According to a legend from Mahabharata, during the thirteenth year of the exile of the Pandavas, Draupadi saw a ripe jambul, roseapple, hanging from a tree. She plucked it to have it. No sooner had she done this, Krishna came from somewhere and stopped her from eating it. According to Krishna, the ripe fruit was supposed to be the fruit with which a sage was supposed to break his twelve-year fast. Not finding the fruit at its place, could earn the wrath of the sage, resulting in more trouble for the Pandavas and her. Draupadi begged of Krishna to help her out of this impending problem.
Krishna, then said that the fruit could be put back at its original place, only by someone who holds no secrets. Draupadi had only one option and to confess some guilt. Seeing no way out, Draupadi walked up her husband’s and confessed to them, that though she was a chaste woman and loved all the five husbands, there was someone else that she longed for. She always had loved and respected Karna, the arch-enemy of the Pandavas. This was a shock to all the husbands, but none said anything. Having confessed, she went and put the fruit back on the branch of the tree and all was well.
A simple story, and not mentioned in many versions, but considered to be an important episode in many folk renditions of Mahabharata and sometimes better known as ‘Jambul-akhyan’, the jambul-episode. Many well known authors and re-tellers of Mahabharat have explored this angle of Draupadi. All popular versions have mentioned that Draupadi did not love all five husbands equally (not possible for anyone to be capable of equitable love), and that she loved and longed for Arjuna more amongst all the brothers. However, it is also true, that Arjuna had never reciprocated the emotion as he was more in love with Subhadra (Krishna’s sister) than anybody else. The hidden love of Draupadi for Karna is something that has been explored by many writers. Some have even justified the romance, in the sense that the powerful and the dynamic character of Draupadi could find her match only in Karna and not in the five brothers, who were ‘incomplete’ without one another. It is said that even Karna had regretted his behaviour during the disrobing of Draupadi in the Kuru court after she was wagered and lost in the dice-game, and the behaviour was more to avenge his insult during the swayamvar of Draupadi. The undercurrent of an unexpressed romance has always been suspected in the entire Mahabharat.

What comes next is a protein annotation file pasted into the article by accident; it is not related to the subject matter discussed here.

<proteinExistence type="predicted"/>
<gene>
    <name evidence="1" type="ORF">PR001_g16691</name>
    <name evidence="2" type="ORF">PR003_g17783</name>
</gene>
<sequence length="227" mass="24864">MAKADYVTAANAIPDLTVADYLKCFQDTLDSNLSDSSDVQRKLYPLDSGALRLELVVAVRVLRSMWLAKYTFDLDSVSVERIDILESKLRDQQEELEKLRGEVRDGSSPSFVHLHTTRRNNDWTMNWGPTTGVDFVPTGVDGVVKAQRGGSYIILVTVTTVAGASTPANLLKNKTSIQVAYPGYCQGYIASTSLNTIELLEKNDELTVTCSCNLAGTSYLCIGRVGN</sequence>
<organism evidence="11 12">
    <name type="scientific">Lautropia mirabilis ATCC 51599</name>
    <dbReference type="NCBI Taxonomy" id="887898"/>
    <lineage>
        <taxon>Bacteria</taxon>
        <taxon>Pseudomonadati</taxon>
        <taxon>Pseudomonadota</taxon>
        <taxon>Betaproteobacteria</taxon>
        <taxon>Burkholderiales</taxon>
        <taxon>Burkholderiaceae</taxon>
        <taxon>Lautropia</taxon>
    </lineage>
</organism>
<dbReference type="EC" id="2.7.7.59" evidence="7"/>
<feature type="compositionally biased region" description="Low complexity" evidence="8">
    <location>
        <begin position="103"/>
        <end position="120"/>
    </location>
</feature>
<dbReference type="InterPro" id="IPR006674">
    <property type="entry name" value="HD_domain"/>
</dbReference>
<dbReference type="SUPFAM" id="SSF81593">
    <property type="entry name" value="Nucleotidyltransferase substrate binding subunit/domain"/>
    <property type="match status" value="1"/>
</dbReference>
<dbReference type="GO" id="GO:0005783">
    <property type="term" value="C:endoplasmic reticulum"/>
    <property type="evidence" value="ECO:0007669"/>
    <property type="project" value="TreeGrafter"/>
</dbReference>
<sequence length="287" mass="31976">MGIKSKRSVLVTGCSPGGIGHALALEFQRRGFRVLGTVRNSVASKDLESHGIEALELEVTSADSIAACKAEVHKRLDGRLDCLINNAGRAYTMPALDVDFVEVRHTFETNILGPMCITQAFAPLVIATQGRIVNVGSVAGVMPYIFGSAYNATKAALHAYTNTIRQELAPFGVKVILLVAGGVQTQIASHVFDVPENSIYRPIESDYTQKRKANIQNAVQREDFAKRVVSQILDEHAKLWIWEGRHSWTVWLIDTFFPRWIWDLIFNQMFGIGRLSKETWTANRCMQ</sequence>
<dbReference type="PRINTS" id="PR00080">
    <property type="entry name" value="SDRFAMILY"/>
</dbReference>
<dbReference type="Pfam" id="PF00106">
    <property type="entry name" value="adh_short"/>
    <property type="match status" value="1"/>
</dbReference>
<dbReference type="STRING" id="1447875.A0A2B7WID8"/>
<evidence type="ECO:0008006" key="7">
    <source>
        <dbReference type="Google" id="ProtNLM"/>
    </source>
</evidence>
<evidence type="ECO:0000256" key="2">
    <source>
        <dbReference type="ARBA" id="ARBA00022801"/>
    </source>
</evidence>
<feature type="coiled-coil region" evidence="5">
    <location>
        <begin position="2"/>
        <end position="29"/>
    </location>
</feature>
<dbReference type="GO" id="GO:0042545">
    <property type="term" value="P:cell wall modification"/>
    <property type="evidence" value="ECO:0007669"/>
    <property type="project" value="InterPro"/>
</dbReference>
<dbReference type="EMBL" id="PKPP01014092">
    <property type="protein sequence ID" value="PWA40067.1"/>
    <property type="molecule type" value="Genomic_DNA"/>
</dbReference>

This myth has dual purpose. One is that everyone has secrets which they keep to themselves. Some of them are not revealed out of fear of antagonising ones loved ones and the fear of losing them if the secret is out. Sometimes it is not revealed as it would upset the apple cart, so as to say. In this case, it did shock the five husbands, but they respected the honesty and the forthrightness of Draupadi and more so because of the cause of revealing the secret, i.e. to avoid earning the wrath of the fasting sage. The significance of a confession is well brought out and the fact that it only does well and seldom any harm.
The second purpose is that through this myth, the Pandavas also get the message that in spite of five brave husbands, they had failed their wife when she needed them the most. When Draupadi was being disrobed after she was lost in the dice-game, none of the ‘brave’ husbands could come to her rescue. It brought out the weakness amongst each one of them, and that Draupadi had a soft corner for someone who was more a man than the five of them. This was an insult which they had to bear without any malice towards their wife. Also, being the wife of five, made her that much vulnerable to such acts, than it did to their own wives, which each had taken for himself.
The question could well be, would Mahabharata have happened?
This is the season of Jambul’s. Go get one for yourself and eat it. If it stains your tongue, then it means you too are harbouring a secret!!!